A quarter of small British firms see Brexit as a barrier to success, a new study found.
The numbers of small and medium-sized enterprises (SMEs) with a pessimistic outlook of leaving the EU has increased from a sixth – 16 per cent – since the referendum.
It is estimated 1.25 million businesses see Brexit as a threat to their future.
Two thirds (62 per cent) have scaled back on future capital investment with over three quarters (77 per cent) have scaled back plans to boost exports.
The single largest factor worrying SMEs was uncertainty regarding future regulatory change, with three quarters (74 per cent) citing this as a concern.
But “micro and small” SMEs are particularly concerned about regulatory change (81% and 80% respectively), as are exporters (86%), and those located in urban areas (76%).
Over half – 52 per cent – worry about increased import costs and nearly six in ten (59 per cent) are concerned about uncertainty regarding future access to EU markets.
And maintaining frictionless and borderless trade was crucial for their operations, especially for those based in Northern Ireland.
Previous research on the impact of Brexit has typically been speculative and focused on large firms with overseas ownership.
The new study explores the impact of Brexit on SMEs and how it varies according to their size, geographic location and industry sector.
SMEs account for 99 per cent of all UK firms and three out of five jobs in the private sector.
Reader in Entrepreneurship and Small Business Finance Dr Ross Brown at the the University of St Andrews said: “SMEs represent a core part of the UK economy and are crucial for job creation, innovation and productivity growth.
“They are also disproportionately impacted by uncertainty and generally have a lower resilience to unexpected shocks.
“Our results suggest that Brexit-related concerns among them are escalating.
“Larger, internationally-oriented and knowledge-based SMEs are particularly concerned, as are those located in key urban and peripheral geographic areas.”
The study used a business survey compiled by the Department for Business, Energy and Industrial Strategy, one of the largest attitudinal surveys of SMEs undertaken.
It examined the implications of their findings on policy issues including immigration and international trade.
The findings suggested that increased political autonomy through devolution of power could help peripheral regions mitigate negative economic impacts of Brexit.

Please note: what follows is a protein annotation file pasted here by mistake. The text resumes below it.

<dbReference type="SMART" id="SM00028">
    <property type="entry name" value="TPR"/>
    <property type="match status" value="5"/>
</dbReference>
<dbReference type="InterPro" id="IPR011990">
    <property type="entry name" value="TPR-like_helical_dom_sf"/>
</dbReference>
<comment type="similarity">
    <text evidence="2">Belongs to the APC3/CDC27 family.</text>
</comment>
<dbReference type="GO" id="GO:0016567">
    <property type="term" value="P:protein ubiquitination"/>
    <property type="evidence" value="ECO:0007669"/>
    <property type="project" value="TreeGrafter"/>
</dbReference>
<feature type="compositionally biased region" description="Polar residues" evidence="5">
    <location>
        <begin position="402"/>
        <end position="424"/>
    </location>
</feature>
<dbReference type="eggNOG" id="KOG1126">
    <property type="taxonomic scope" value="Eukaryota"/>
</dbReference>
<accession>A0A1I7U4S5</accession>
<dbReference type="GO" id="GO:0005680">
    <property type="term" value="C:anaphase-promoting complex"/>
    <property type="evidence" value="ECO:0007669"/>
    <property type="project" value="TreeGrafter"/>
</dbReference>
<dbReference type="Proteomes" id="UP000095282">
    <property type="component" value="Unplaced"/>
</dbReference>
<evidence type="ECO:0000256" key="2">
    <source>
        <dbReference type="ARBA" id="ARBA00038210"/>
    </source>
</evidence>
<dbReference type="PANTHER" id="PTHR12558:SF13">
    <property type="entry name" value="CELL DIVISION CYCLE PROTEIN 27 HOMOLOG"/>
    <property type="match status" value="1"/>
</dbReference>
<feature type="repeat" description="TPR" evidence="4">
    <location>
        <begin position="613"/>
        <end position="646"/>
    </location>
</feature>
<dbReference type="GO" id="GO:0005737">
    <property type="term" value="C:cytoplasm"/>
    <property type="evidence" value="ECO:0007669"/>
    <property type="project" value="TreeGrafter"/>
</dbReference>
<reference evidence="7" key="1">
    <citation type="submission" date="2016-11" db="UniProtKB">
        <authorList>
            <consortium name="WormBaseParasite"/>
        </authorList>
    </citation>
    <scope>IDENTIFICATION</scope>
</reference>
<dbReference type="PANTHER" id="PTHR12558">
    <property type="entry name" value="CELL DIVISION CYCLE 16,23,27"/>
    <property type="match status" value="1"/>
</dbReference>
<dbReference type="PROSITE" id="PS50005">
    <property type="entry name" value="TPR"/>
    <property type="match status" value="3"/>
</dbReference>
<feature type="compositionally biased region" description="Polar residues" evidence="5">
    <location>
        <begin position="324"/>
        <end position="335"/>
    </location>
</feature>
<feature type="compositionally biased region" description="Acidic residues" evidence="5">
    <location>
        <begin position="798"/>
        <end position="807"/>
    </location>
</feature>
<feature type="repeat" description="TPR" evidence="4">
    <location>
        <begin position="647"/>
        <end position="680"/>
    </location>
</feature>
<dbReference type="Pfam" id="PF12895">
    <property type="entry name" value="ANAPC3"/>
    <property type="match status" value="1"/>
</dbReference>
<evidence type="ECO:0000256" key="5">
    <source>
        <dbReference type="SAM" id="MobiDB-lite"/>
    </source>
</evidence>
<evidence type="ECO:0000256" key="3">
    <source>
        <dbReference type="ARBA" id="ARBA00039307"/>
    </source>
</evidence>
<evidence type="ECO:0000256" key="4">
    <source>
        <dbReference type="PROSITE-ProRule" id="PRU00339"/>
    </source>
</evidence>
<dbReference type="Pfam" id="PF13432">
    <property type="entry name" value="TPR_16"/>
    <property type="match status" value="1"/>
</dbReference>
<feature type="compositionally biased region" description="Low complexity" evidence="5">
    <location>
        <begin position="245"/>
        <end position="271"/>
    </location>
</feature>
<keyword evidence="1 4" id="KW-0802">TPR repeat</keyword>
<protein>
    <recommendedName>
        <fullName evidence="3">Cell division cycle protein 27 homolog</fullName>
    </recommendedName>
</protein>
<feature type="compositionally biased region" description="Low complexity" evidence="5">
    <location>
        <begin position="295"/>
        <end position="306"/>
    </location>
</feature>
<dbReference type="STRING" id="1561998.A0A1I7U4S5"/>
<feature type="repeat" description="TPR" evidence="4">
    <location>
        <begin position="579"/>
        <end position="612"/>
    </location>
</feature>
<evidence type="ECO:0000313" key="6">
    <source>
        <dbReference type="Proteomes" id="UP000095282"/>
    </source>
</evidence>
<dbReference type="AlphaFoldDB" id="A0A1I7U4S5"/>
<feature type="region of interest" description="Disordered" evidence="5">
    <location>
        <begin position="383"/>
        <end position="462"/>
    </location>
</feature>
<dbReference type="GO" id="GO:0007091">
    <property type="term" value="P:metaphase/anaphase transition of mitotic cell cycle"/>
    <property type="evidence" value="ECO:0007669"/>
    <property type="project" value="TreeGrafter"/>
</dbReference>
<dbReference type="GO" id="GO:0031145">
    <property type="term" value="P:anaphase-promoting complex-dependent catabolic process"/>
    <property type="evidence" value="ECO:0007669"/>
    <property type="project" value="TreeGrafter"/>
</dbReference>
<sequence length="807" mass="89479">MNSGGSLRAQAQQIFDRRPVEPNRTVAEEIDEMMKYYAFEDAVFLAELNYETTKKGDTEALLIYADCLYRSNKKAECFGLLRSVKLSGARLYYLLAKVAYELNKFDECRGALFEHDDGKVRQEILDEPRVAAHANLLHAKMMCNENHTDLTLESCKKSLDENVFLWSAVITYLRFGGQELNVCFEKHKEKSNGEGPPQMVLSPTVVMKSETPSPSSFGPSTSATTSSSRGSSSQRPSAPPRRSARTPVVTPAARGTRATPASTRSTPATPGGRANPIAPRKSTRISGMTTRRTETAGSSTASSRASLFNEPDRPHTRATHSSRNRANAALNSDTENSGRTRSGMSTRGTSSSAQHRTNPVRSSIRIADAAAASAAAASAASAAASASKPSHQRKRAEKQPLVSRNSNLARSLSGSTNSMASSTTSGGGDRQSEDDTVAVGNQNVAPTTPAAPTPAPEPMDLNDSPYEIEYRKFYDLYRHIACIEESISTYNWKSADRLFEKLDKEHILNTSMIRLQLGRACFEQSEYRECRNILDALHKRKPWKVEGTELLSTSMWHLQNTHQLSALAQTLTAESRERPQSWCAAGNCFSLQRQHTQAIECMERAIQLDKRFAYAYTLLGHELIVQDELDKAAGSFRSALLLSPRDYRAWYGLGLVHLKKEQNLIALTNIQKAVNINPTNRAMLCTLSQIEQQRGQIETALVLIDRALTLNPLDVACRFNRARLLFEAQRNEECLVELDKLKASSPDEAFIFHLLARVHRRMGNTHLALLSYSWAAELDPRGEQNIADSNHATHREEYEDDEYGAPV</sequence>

For example, labour-intensive industries and high-tech firms might benefit from devolved immigration policy and regions could also implement discretionary funding to support export development.
Dr Brown claims: “Worryingly, those most concerned – innovators and exporters – are the SMEs deemed most important for UK productivity growth.
“Yet to date, the UK government has paid scant regard towards assisting them to prepare for the disruptive effects of Brexit”.
The bulk of survey evidence suggested that for most SMEs, maintaining frictionless and borderless trade was crucial for their operations.
For example, SMEs located in Northern Ireland are likely to be particularly affected given that many products cross the Irish border several times during the manufacturing process.
Overall, available evidence suggests that SMEs remain unconvinced of the potential opportunities arising from the pursuit of an independent trade policy and most express a strong preference for retaining UK membership of the single market and the EU customs union.
The data from the research covers 15,867 responses from UK small business owners and managers, taken during a major longitudinal survey.
Extrapolating the number of businesses surveyed to the overall population of SMEs suggests that over 1.25 million SMEs have significant concerns regarding the potential impact of Brexit on business success.
Dr Brown said: “Given the intensely politicised nature of Brexit, more research is urgently required in order to help small businesses and policy makers navigate this unprecedented and profoundly turbulent economic and political period.”
The study which also involved Jose Liñares-Zegarra from the University of Essex was published in the journal Regional Studies.